Dog Bite Prevention
There are currently nearly 75 million dogs in the United States. Each year, approximately 4.7 million people in the United States are the victims of dog bites. Over half of all dog bite victims are children. And of even greater concern, children are more than three times as likely as adults to suffer a serious injury. Eighty percent of dog bite fatalities are children.
While even the most gentle dog may bite if provoked, most dog bites are preventable. Both the Center for Disease Control and the American Veterinary Medical Association believe public education is the best way to prevent dog bite injuries.
Teach Your Child to Avoid Dog Bites
A parent can teach his child to take certain measures to minimize the chance that he will be bitten. Following is a partial list of child safety measures:
- Do not disturb a dog while it is eating, sleeping or nursing its puppies. A startled or frightened dog may bite.
- Before petting someone’s dog, ask the dog’s owner or caretaker for permission. If they say it’s okay, allow a dog to sniff you before petting the dog
- Never pet a dog that is playing a toy or a bone. Dogs are often protective of their belongings and may think the child is trying to take it.
- Do not tease or chase dogs
- Do not look a dog directly in the eye. He will feel challenged.
- Do not approach a dog that is tied up, locked behind a fence or unattended by an adult
- Remain motionless when approached by an unfamiliar dog. The dog will lose interest and go away.
- Do not run from or scream at a dog.
- Do not hug a dog, lie on a dog, or put your face close to his.
Steps a Dog Owner Can Take to Prevent Dog Bites
There are also steps a dog owner or a person considering becoming a dog owner can take to reduce the chance his dog will attack someone. Just a few of these steps follow:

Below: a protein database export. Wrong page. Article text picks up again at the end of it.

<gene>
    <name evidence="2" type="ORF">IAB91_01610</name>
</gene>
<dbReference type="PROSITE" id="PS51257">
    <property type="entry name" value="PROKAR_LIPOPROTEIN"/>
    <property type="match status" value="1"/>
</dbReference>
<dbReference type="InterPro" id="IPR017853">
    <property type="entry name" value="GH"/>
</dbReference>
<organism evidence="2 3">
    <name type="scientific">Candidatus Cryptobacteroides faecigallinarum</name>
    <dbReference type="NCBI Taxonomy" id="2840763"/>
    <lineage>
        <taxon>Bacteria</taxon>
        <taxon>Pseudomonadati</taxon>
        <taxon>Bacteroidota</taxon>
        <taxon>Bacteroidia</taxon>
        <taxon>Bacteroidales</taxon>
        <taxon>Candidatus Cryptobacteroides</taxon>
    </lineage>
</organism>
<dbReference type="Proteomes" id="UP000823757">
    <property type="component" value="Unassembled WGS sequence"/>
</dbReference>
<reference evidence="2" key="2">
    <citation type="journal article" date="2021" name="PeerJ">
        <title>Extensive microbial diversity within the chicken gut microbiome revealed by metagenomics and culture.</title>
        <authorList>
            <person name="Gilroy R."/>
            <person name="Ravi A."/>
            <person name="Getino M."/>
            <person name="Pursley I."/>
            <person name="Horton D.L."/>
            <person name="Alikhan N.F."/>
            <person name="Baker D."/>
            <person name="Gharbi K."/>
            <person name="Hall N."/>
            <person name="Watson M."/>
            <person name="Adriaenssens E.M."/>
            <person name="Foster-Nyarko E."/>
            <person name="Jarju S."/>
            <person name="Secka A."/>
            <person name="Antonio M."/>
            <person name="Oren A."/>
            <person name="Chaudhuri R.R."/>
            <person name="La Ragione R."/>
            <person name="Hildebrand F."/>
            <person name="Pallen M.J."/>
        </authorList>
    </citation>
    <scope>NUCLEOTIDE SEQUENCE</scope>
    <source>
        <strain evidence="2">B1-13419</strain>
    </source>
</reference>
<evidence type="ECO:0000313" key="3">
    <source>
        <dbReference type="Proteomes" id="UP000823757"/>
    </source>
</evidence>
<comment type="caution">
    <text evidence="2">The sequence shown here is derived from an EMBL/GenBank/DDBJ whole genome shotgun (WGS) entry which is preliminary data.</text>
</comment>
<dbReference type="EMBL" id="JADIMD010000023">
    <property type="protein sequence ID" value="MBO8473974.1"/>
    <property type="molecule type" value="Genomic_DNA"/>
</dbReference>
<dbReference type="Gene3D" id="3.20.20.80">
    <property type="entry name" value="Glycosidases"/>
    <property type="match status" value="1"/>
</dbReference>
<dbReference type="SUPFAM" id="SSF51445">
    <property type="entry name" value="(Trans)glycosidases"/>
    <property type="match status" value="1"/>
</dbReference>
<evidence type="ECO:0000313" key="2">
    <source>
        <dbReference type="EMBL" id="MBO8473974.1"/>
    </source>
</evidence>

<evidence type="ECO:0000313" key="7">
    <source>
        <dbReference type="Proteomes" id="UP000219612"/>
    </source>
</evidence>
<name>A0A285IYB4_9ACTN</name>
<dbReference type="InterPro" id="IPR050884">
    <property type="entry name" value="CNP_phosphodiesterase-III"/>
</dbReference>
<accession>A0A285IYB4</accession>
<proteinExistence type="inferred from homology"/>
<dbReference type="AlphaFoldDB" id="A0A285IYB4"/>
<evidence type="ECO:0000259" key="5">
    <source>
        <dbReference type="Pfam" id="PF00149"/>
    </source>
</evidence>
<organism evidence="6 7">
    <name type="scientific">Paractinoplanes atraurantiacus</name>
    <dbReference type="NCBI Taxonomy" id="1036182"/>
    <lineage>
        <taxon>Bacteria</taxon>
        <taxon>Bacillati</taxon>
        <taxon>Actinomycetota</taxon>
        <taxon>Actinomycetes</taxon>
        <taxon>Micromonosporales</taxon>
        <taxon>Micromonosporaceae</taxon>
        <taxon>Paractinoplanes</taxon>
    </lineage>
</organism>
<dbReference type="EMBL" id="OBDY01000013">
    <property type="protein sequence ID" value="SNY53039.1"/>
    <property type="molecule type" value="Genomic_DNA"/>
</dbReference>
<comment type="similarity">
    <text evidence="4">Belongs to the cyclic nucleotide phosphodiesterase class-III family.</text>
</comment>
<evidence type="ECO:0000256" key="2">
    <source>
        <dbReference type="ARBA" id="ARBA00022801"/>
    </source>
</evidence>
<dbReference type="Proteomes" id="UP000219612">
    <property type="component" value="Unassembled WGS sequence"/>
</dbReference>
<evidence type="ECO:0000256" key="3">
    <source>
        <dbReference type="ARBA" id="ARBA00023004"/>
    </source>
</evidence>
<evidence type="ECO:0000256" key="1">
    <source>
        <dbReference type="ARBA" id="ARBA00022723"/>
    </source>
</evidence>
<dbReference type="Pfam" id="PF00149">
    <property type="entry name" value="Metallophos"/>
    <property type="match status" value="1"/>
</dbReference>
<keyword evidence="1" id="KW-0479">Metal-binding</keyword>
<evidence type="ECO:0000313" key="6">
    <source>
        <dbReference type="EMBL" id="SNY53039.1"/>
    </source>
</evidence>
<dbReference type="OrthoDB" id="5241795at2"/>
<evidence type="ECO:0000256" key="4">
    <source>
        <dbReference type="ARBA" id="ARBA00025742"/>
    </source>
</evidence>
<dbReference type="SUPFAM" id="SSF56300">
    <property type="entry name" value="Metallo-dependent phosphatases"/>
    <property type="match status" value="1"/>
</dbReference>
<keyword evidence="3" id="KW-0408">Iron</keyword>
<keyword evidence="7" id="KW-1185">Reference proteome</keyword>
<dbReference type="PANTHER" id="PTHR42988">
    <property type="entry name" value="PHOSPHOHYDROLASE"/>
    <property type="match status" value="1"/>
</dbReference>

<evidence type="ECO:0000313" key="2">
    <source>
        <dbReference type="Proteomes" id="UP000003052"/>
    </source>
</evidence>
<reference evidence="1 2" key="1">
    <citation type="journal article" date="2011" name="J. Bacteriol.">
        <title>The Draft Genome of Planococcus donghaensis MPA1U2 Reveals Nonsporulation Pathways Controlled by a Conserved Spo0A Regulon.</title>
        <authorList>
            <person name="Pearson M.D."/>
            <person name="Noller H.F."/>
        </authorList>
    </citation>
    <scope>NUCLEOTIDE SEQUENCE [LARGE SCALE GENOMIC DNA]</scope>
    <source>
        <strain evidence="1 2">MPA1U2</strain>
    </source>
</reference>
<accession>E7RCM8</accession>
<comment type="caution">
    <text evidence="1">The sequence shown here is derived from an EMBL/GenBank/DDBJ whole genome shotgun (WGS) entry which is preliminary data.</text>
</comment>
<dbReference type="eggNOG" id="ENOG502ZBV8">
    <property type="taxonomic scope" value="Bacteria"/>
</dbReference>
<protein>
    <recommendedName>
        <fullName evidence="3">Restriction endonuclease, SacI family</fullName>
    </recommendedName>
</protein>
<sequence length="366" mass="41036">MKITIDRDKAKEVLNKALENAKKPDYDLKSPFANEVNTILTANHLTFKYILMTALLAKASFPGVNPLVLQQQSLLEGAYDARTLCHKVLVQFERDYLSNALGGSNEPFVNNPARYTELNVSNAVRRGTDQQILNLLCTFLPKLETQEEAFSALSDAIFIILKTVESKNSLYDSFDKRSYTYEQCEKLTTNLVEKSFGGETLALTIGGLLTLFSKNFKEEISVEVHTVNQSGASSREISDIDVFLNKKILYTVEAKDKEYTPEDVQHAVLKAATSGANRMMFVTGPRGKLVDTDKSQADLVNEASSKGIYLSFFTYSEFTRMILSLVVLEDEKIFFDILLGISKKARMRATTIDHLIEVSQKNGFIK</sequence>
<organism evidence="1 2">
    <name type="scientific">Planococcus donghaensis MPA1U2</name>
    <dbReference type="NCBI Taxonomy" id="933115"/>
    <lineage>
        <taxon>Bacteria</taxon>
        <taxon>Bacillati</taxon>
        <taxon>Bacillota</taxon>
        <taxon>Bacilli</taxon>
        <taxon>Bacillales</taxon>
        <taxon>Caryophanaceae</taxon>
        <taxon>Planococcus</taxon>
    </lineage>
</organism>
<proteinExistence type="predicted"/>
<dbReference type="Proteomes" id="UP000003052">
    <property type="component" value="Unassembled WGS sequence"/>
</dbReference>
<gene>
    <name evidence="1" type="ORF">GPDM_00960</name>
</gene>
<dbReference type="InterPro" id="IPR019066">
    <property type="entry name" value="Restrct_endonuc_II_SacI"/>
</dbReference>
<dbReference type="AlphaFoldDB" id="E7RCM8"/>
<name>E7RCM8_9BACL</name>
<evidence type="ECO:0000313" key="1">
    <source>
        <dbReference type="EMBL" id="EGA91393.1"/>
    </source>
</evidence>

- Consult with a veterinarian or respected breeder regarding appropriate breeds for you and your family. Breeds that are known to have aggressive tendencies are not appropriate for households with children.
- Spay or neuter your dog, preferably before he is 9 months old. This will reduce aggressive tendencies.
- Socialize and train your dog while he is still a puppy.
- Never leave a baby or toddler alone with your dog.
- Take care of your dog’s health care needs, including regular check-ups and vaccinations.
- Keep your dog on a leash or in a fenced-in yard.
- Do not leave your dog alone for long periods of time on a regular basis.
- Do not wrestle or otherwise play aggressively with your dog.
- Consult a veterinarian, dog trainer or respected breeder if your dog develops aggressive behavior.
- Dogs tend to be more aggressive when in groups. Keep your dog on a leash in the presence of unfamiliar dogs.
Dog bite injuries can cause serious and long lasting physical and emotional injuries to the victim and create a severe economic burden for victim’s family. If you or a loved one has been the victim of a dog bite attack, you should immediately seek medical attention for yourself or your loved one. You should also consult with an experienced dog bite attorney who will be able to advise you of your rights and potential remedies.